Today an urgent necessity exists for a broader understanding of history and government. America is facing a crisis in civic education, which is the knowledge of history, government, and economics. Americans are not being good stewards with the legacy left by the Founding Fathers, and the nation is facing a national emergency of losing not only its identity, but also history and values. Americans have a citizenship responsibility that requires an informed patriotism based on our history and institutions. Students across the nation, including Iowa’s students — at all levels — are not learning the fundamentals of civic education.
Numerous studies from the Intercollegiate Studies Institute, The Bradley Project on America’s National Identity, and the American Council of Trustees and Alumni have demonstrated that higher education has failed to teach college students basic civic education. In fact many students can graduate from college and not take a course in American history, government, or economics. “Many Americans are badly prepared for their task of defending their own convictions and interests and institutions against the grim threat of armed ideology,” wrote Russell Kirk in The American Cause, a short but powerful book on the principles of the American Republic. (1) In addition Kirk argued that “ignorance is a dangerous luxury.” (2)
Forces have been at work to undermine civic knowledge and the American identity. Some of these factors include modern liberalism, political correctness, multiculturalism, globalization, nihilism, and radical secularism among others. “How does one sever a people’s roots? Answer: destroy its memory. Deny a people of who they are and where they came from,” wrote Patrick J. Buchanan in The Death of the West. (3) Matthew Spalding, Director of the B. Kenneth Simon Center for American Studies at The Heritage Foundation, recently wrote:
While there is much that we have forgotten of late about our history, the growing absence of America’s foundational principles in our country’s life is not simply a case of national amnesia. Over the course of the 20th century, America’s principles have been attacked, undermined, and redefined by progressive liberalism — in our culture, in our universities, and in our politics. Based on the anti-foundational concepts of relativism and historicism, liberalism has attempted to ‘re-found’ America around evolving rights, unlimited government, and a ‘living’ Constitution. (4)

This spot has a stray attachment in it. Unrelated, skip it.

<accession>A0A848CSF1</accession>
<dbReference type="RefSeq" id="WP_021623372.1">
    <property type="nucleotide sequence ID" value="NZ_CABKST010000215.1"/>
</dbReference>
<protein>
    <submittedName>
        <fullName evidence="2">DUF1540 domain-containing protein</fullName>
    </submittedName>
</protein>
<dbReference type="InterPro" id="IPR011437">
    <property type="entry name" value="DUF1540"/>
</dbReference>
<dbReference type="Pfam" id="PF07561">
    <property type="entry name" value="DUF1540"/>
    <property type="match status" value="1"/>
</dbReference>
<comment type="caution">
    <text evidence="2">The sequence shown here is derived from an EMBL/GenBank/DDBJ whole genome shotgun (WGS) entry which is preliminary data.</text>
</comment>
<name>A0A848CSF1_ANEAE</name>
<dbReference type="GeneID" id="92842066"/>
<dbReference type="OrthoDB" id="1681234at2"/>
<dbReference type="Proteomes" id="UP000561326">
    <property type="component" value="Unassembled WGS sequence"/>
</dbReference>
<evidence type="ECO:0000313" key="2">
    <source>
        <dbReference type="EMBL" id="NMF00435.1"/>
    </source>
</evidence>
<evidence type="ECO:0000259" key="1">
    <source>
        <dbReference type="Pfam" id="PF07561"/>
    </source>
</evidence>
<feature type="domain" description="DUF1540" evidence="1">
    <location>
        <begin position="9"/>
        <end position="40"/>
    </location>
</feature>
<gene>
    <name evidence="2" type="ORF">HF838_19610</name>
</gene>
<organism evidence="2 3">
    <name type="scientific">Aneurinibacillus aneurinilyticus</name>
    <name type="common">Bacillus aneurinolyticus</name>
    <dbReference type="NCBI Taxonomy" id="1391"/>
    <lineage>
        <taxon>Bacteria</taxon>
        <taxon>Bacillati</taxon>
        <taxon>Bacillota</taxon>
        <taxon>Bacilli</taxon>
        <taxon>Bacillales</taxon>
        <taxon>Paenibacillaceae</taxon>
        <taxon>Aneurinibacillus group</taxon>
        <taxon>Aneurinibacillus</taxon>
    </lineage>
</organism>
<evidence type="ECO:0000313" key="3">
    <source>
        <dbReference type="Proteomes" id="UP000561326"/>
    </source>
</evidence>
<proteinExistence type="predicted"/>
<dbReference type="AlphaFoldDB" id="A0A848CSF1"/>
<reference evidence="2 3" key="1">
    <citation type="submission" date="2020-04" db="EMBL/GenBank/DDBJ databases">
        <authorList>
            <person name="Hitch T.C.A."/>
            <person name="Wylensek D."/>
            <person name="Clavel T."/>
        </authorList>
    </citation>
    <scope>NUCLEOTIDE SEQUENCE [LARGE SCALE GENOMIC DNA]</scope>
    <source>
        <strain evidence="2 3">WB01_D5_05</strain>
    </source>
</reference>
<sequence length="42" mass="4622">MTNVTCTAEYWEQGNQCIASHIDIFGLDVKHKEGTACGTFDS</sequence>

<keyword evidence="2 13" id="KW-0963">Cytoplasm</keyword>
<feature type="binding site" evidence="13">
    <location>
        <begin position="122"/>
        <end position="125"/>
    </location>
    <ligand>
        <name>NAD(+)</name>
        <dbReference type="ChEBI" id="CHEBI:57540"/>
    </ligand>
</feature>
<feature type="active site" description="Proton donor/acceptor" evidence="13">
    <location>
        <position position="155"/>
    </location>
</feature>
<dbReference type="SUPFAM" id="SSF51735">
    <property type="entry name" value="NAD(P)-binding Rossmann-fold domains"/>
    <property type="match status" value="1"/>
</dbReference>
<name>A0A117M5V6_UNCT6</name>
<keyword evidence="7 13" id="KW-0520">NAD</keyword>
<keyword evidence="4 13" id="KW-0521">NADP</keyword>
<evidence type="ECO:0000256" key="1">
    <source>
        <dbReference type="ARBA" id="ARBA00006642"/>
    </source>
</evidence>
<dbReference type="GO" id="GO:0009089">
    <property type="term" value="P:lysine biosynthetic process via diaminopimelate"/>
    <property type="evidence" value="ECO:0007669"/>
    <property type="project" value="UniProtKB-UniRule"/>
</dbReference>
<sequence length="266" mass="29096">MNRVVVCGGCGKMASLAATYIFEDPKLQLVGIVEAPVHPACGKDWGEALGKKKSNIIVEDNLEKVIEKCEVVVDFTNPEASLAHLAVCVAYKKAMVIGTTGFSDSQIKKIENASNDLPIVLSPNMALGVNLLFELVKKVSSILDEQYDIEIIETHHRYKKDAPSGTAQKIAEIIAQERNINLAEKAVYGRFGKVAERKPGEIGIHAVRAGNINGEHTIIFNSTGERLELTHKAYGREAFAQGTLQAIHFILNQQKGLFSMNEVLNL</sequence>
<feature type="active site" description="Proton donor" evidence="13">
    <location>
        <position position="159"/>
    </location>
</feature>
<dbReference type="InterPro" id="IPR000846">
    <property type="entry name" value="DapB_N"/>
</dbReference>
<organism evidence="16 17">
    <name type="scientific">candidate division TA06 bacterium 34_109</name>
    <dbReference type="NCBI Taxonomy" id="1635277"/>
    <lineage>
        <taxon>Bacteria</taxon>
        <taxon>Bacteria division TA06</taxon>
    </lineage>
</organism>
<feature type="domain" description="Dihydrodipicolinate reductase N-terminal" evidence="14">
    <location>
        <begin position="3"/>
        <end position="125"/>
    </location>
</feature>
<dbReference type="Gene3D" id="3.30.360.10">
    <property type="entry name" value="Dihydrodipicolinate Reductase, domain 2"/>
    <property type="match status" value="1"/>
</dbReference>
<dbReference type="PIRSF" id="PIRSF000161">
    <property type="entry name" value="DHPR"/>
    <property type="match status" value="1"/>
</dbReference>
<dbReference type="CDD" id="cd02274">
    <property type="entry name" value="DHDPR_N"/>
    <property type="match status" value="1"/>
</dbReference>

Forces and ideologies are at work undermining both civic education and American identity. “Destroy the record of a people’s past, leave it in ignorance of who its ancestors were and what they did, and one can fill the empty vessels of their souls with a new history…,” wrote Buchanan. (5)
One major problem facing higher education is the core curriculum. Many colleges and universities, both public and private, follow a traditional liberal-arts based core curriculum in their general education requirements. Students have the opportunity of taking courses in the liberal-arts fields (physical and biological sciences, social sciences, humanities, writing, and mathematics), but often times students have a wide field to select courses from. (6) This has been described as a “hollow-core” because students do not have to take fundamental core courses that are especially relevant to civic education. “This cafeteria-style approach is a poor substitute for a true, carefully designed core curriculum,” wrote Dr. Barry Latzer. (7)